Rawhide is another pet parent favorite that sadly may not be safe for your best friend. They can get lodged in a dog's throat, stomach, or intestines and cause choking or digestive obstruction.
Additionally, rawhide can be hard to digest, so they especially should not be given to dogs with a history of pancreatitis or gastrointestinal issues.
Cow hooves, like bones and other hard chew toys, pose the risk of breaking your dog's teeth or splintering, which could result in a puncture wound in their mouth or digestive tract.
Think about it: hooves have to be hard and solid enough so that the animal they support (horses, cows, etc.) can tackle even the toughest trekking terrain. This means they're absolutely too hard for easily-chipped dog teeth. We recommend you give this treat a pass.
8. Tennis balls
This entry may break a lot of active pet parent hearts. Here's the scoop: tennis balls contain chemicals and dyes that can be bad for your dog's health. And if your dog is a strong chewer with destructive jaws, they can easily break them into pieces and swallow the bits, creating a choking hazard and potential intestinal blockages.
Even the lime green fuzz can pose a risk and when consumed, may lead to digestive issues and blocks. The AKC recommends that tennis balls are reserved only for games of fetch, and otherwise not left out unattended around your dog.
9. Plastic water bottles
Some dogs enjoy chewing on plastic water bottles before their mom or dad tosses them in the recycling. If you allow your dog to indulge in an Evian bottle or two, beware that if the cap comes off, they can swallow it. This poses a choking hazard, particularly for smaller dogs and puppies. There's also the possibility that they may tear off pieces of plastic and try to ingest these sharp pieces, which may lead to intestinal blockage and internal punctures.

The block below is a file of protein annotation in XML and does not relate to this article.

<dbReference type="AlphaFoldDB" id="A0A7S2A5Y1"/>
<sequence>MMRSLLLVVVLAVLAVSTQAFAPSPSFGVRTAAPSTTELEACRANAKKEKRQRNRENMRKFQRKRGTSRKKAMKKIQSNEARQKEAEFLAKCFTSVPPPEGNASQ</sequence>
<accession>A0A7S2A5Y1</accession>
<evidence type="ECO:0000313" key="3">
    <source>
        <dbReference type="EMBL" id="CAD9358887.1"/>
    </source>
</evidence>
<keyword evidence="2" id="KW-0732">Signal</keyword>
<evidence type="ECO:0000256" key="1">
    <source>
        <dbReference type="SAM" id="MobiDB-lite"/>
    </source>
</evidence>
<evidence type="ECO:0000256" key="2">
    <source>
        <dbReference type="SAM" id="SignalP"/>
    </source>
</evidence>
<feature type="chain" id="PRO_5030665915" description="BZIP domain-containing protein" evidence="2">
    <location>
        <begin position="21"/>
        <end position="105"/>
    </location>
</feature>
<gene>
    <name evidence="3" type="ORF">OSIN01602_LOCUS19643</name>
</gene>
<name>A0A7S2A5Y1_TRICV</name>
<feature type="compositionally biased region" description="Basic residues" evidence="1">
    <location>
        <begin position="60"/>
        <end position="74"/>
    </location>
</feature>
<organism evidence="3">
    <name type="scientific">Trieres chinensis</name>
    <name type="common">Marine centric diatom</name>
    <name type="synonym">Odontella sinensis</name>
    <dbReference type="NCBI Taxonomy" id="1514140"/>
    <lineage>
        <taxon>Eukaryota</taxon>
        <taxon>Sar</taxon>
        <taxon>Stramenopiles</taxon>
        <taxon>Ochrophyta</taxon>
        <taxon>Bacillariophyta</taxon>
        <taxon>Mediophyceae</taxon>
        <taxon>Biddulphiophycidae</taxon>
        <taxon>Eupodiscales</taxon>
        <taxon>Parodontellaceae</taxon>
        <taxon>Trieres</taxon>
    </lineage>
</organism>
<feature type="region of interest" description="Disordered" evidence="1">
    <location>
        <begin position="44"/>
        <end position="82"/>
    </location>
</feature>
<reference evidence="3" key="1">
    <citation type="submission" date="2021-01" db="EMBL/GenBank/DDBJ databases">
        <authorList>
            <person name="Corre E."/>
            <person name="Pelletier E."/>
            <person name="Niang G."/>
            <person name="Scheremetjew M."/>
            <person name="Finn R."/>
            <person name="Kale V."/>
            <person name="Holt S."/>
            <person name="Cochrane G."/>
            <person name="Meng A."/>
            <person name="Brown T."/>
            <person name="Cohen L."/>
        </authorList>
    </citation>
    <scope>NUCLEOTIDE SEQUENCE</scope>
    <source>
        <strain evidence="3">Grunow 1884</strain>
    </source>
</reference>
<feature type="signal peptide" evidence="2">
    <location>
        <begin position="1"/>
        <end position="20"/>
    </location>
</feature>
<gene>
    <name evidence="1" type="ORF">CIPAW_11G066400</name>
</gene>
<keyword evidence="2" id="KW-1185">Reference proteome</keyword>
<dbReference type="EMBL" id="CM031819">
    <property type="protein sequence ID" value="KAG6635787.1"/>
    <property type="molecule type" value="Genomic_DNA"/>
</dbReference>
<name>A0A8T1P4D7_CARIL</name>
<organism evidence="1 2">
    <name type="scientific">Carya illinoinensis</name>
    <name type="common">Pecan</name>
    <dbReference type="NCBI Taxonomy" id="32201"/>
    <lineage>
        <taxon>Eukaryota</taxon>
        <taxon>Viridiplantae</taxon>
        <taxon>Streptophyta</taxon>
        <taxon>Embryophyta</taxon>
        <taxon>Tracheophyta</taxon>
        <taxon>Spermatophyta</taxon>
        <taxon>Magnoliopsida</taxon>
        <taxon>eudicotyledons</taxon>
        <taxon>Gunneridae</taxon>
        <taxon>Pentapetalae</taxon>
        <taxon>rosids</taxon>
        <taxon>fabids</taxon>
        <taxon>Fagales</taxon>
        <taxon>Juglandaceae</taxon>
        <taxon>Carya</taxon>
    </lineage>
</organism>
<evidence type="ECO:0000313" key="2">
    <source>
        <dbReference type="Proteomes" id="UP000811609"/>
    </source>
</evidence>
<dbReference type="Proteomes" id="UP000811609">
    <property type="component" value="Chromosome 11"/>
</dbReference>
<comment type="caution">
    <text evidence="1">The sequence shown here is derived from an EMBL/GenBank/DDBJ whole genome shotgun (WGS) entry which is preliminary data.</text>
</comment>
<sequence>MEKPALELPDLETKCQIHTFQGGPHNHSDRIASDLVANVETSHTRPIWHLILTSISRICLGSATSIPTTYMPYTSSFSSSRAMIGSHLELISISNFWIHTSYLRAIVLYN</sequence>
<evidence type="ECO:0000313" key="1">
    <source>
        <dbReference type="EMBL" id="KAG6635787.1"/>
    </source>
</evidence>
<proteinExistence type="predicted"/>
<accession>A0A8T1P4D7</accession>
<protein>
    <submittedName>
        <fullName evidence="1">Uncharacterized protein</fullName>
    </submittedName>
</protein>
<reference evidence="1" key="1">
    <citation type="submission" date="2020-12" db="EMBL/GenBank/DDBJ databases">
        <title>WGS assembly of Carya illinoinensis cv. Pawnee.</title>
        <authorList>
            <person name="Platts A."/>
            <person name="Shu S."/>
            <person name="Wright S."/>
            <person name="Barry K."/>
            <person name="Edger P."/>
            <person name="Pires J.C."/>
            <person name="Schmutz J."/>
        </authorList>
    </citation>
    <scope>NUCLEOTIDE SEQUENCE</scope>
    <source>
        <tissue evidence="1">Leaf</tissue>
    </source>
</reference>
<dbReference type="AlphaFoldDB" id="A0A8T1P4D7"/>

10. Hard objects
There are many hard items that your dog might discover and chew on, leading to serious problems. If you notice your dog gnawing on something very hard, it's best to take the object away to protect your pet.
As mentioned earlier, the fingernail test - where you press a nail into the item in question and observe whether it leaves an indent - is the best way to tell if a treat or toy is too hard for your pup. If it indents, congrats! That item is likely dog-teeth safe.
Call your veterinarian immediately if your dog is hurt or injured by one of these dangerous dog chews. And don't forget that having pet insurance can help with any accidents or injuries that result from a play sesh!
So what items are safe for my dog to chew?
According to PetsRadar, the following checklist can be used to determine an ideal dog chew:
Tough and long-lasting
Available in a range of sizes to suit each dog
Completely and quickly digestible, in case of swallowing
Not harder than dental enamel
Contains no harmful chemicals
Attractive to dogs (tastes/smells good, right texture)
Doesn’t splinter into sharp pieces
Unfortunately, virtually no dog toys or chews fit perfectly into all of these categories. However, some are better than others.
1. Rubber Kong toys
Most vets will stand behind the beloved Kong toy. Not only are they durable and good for rough chewers, when you put treats inside, it provides important mental stimulation for your dog and can give them hours of entertainment.
2. Digestible cartilage
These can be found in the form of turkey necks, tendon bones, and beef tracheas (among others). Soft enough that they can break down in the digestive tract if swallowed and malleable enough to not chip dog teeth, while these may not satisfy a hardcore chewer, calmer pups may enjoy this hard bone alternative.
3. Rope toys
Even the most destructive of pups may find shredding a rope toy to be a difficult task. These toys provide a satisfying resistance to hearty chewers but are soft enough to leave teeth undamaged. Plus, you can also take up a game of tug-o-war with your dog for even more fun!
Want more pet-safe treat recommendations? Check out 10 Healthy-ish Treats Your Dog Won’t Hate.
Hanh Duong is a dynamic pet writer and owner of Petchao.com - a popular resource for all matters relating to the Akita. You can reach her via email at email@example.com.